Our Family Tree
The Gift of a Messy Family
There it stood; the culmination of at least two day’s toil. Illuminate, light reflecting from countless metallic and glass surfaces. Home-made ornaments nested throughout and store bought ornaments hovering from invisible hooks. Before us was our family Christmas Tree. We all stood back and gazed upon our handiwork…and it was ugly.
Perhaps “ugly” is too strong a word. Gaudy? Unshapely. Certainly it had none of the “splendor” of the trees of years past. It was shorter, for one. And the lights? For some reason the lights never did seem to lay on the branches in the evenly spaced concentric patterns that we preferred despite my best efforts in placement. The ornaments seemed mismatched. It simply looked a hodgepodge of illumination, crafts, and ceramics — messy. And this was par for the course with this particular tree.
Our story in obtaining our less than perfect tree was one for the books. Our family of seven donned winter gear in preparation of a trek to a countryside tree farm. Our foster children had never been to a tree farm, never even been permitted to get a tree before — so this was a very special occasion. Bundled like miniature Stay-Puffs all of our children bounded through an evergreen forest laughing the day away. Photo ops were golden as they took turns with the saw, cutting down our prize possession. The only problem was that dad forgot the rope and bungee cords for tying the tree to the top of the van.
A bundled family of seven, all straddling a tree inside the van like a pine-people clown car. The only way our human-lumber Jenga puzzle was possible was for my bride to ride in the back seat in the middle at the point of the tree like a blond angel. Pine needles encroached every seat and with every stop the trunk of the tree slid forward tapping the radio “seek” button changing the channel for us to random musical selections. Our laughter was near non-stop and our memories were priceless.
In putting up our tree, I misplaced the lights on the tree and my bride rearranged my blunders — a nearly annual occurrence, children danced and jumped around excitedly. Again, our foster children had never partaken of this tradition of decorating the tree and this was only our adopted son’s third Christmas excursion. Electricity was in the air. Ornaments were hung, clustered too close together, and splayed all over, and within minutes most fell off and had to be rehung by my bride — her previous work and efforts undone by the over exuberance of our children.
When we were all done, my bride and I were less than thrilled with the outcome. Something was still not right. As I mentioned before — messy. None-the-less the kids were dancing in front of it and each of them donned a smile larger than their own faces as the spirit of the moment was full upon them. We darkened the house so they could marvel at the spectacle of the illuminated tree and silhouetted in front of it they all held hands and began to sing:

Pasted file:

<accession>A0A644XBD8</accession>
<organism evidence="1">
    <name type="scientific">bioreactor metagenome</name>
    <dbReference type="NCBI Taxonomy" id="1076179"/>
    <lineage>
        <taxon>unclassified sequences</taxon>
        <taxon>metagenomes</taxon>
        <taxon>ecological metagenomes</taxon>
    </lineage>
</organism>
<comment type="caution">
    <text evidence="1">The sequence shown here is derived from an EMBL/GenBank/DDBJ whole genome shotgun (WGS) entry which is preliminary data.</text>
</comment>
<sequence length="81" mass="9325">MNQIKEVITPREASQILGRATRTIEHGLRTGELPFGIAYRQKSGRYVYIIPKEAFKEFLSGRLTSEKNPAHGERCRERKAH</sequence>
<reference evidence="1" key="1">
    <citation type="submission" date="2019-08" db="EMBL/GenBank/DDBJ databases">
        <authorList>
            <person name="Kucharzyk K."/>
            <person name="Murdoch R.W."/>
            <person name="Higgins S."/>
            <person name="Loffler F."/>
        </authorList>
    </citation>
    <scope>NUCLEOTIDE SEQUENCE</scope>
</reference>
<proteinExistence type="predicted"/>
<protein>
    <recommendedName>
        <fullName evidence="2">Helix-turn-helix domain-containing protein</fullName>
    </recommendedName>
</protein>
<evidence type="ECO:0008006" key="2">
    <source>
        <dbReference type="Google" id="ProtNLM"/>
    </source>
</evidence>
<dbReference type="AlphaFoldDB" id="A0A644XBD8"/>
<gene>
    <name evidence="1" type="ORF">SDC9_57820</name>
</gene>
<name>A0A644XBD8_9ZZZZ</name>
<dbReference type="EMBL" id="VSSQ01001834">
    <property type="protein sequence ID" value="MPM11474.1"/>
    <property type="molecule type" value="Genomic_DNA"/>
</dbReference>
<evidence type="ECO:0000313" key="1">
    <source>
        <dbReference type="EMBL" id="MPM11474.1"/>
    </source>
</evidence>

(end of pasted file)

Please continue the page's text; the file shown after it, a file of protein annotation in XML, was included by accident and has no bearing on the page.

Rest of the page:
Fah who For-aze, Dah who dor-aze
Welcome Christmas, Come this way!
After my laughter subsided it hit me — it was right in front of me in the scene of my dancing children; this tree was the perfect picture of our family, a picture of adoption and foster care — messy, pieced together, not always perfect, but full of love, joy, and God’s presence.
There are sure to be gifts in the opening and healing of damaged hearts. There are also sure to be disappointments as we cope with failed solutions and institutions that have been brought about outside of the Body of Christ and apart from God’s heart for the orphan and the defenseless. It is a difficult and challenging road to embark upon and expectations have a way of forcibly changing in the journey but the reward of rescuing hearts and seeing a future brought to life in small eyes where only dull “survival-ism” previously existed far out-ways the risk.
This is but a picture of God’s work in our own lives and the lengths Jesus was willing to go to redeem us to adoption as sons and daughters. “For He foreordained us, destined us, planned in love for us to be adopted, revealed as His own children through Jesus Christ, in accordance with the purpose of His will because it pleased Him and was His kind intent” Ephesians 1:5 AMP
I’m looking at my family tree a little differently this year. I’m thankful for what it represents, for small hands of various skin tones and with various last names that have decorated it. It’s not a perfect tree, it’s not even the tallest tree, but it’s our tree, it’s my bride’s tree it’s my tree, and it’s my children’s tree and together I know that God has placed it in our home for a reason and we will cherish it as we celebrate the Savior who brought us all into His family tree.
Originally published at www.joshua-asforme.blogspot.com on November 26, 2012.